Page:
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Jumping Gene Enabled Key Step in Corn Domestication
Corn split off from its closest relative teosinte, a wild Mexican grass, about 10,000 years ago thanks to the breeding efforts of early Mexican farmers. Today it's hard to tell that the two plants were ever close kin: Corn plants stand tall, on a single sturdy stalk, and produce a handful of large, kernel-filled ears. By contrast, teosinte is branchy and bushy, with scores of thumb-sized "ears," each containing only a dozen or so hard-shelled kernels.

In seeking to better understand how teosinte gave rise to corn, a scientific team has pinpointed one of the key genetic changes that paved the way for corn's domestication. As reported on September 25 on the Nature Genetics website, a major change occurred about 23,000 years ago, when a small piece of DNA -- a jumping gene known as Hopscotch -- inserted itself into the control region of a teosinte gene that affects plant architecture. This case is among the first to show that a jumping gene can cause alterations in gene expression that impact evolution.

"Hopscotch cranked up the gene's expression, which helped the plant produce larger ears with more kernels, plus become less branchy, and so those early farmers picked plants with the Hopscotch to breed," says University of Wisconsin-Madison plant geneticist John Doebley, a corn evolution expert who led the team.

Jumping genes are strange genetic entities. Found in all sorts of organisms, these pieces of DNA, which carry just a few genes, have the ability to splice themselves out of their current position in the genome and "jump" to other spots. As they mix and mingle with the genome, jumping genes, which are also known as transposable elements, create genetic variation that evolution can act upon. Typically, jumping genes' effects are neutral or bad, as when they land in a stretch of junk DNA or disrupt a critical gene.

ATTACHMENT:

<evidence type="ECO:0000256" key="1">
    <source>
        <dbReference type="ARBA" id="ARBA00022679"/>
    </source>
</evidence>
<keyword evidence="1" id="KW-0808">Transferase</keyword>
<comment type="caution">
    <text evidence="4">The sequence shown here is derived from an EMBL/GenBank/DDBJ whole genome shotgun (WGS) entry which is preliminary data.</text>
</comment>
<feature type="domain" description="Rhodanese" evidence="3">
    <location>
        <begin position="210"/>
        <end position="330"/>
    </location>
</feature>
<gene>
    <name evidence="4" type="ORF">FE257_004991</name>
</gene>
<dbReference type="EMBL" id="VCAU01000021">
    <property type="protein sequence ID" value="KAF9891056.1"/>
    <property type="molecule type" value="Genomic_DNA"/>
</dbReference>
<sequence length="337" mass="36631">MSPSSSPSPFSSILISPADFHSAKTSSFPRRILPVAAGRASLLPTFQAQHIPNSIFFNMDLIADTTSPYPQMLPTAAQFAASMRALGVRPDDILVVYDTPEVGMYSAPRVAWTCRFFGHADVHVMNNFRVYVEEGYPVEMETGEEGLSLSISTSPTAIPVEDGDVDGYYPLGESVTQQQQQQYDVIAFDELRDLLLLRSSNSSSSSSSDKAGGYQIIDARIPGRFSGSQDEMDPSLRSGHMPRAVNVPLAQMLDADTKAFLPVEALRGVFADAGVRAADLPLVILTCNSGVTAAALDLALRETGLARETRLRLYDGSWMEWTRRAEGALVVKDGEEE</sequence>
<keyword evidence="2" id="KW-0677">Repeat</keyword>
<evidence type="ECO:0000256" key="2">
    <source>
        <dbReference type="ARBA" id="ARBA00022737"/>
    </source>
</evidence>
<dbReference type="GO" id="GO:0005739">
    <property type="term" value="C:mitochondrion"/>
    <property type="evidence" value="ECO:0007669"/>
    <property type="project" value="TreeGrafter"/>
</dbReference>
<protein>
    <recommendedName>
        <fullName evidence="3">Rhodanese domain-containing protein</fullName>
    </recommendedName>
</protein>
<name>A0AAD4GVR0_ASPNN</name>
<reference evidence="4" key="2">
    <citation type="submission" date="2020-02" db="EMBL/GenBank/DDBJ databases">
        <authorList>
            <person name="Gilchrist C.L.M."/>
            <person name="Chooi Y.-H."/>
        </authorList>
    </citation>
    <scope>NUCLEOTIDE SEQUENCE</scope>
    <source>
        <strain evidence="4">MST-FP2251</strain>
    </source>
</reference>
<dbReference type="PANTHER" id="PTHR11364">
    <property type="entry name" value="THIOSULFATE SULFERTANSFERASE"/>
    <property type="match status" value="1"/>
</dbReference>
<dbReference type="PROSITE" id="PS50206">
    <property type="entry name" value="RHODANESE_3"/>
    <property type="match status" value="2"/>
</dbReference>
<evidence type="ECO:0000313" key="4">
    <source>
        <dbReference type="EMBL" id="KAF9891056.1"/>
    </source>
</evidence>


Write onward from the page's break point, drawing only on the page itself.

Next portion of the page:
"But occasionally, they do something good," says Doebley. "So we found a case where the mutation caused by a transposable element has done something good."

In corn, Hopscotch dials up expression of the teosinte branched 1 (tb1) gene, which produces a transcriptional regulator protein that represses branching, encouraging the plant to grow a single stalk and produce larger ears with more kernels. When early Mexican farmers first encountered teosinte with this Hopscotch insertion, the rare plants must have been prized breeding stock: Today 95 percent of modern corn has this particular genetic alteration.

In recent years, researchers have begun finding more and more cases where transposable elements are associated with altered gene expression, but the links are often only correlative. For this project, however, the paper's first author, Anthony Studer, Doebley's former graduate student who now works as a postdoctoral researcher at Cornell, took the time to show that Hopscotch does in fact cause elevated gene expression. In doing so, this study is among the first to prove that jumping genes can impact gene expression, and, in turn, evolution.

"It's rare that geneticists can explain the genetic changes involved in domestication at this level of detail," notes Doebley, who has made a number of impressive contributions to the corn evolution field over the years.

Early in his career, Doebley helped identify teosinte as corn's closest relative, and in 2005, his team showed that a single genetic mutation was responsible for removing the hard casing around teosinte's kernels, exposing soft grain, another critical step in corn's domestication.

While Doebley's motivation comes from the desire to understand basic evolutionary processes, his work, he notes, could also have real-world applications. "People in plant breeding and plant biotechnology take some interest in this work because they are basically trying to continue the domestication process," he explains. "So understanding what's worked in the past could influence what they do in the present to improve corn."

In addition to Doebley and Studer, the Nature Genetics paper's authors include Qiong Zhao, a graduate student in Doebley's lab, and Jeffrey Ross-Ibarra, an assistant professor of plant sciences at the University of California, Davis.

The work was funded through a U.S. Department of Agriculture Hatch grant and by the National Science Foundation.

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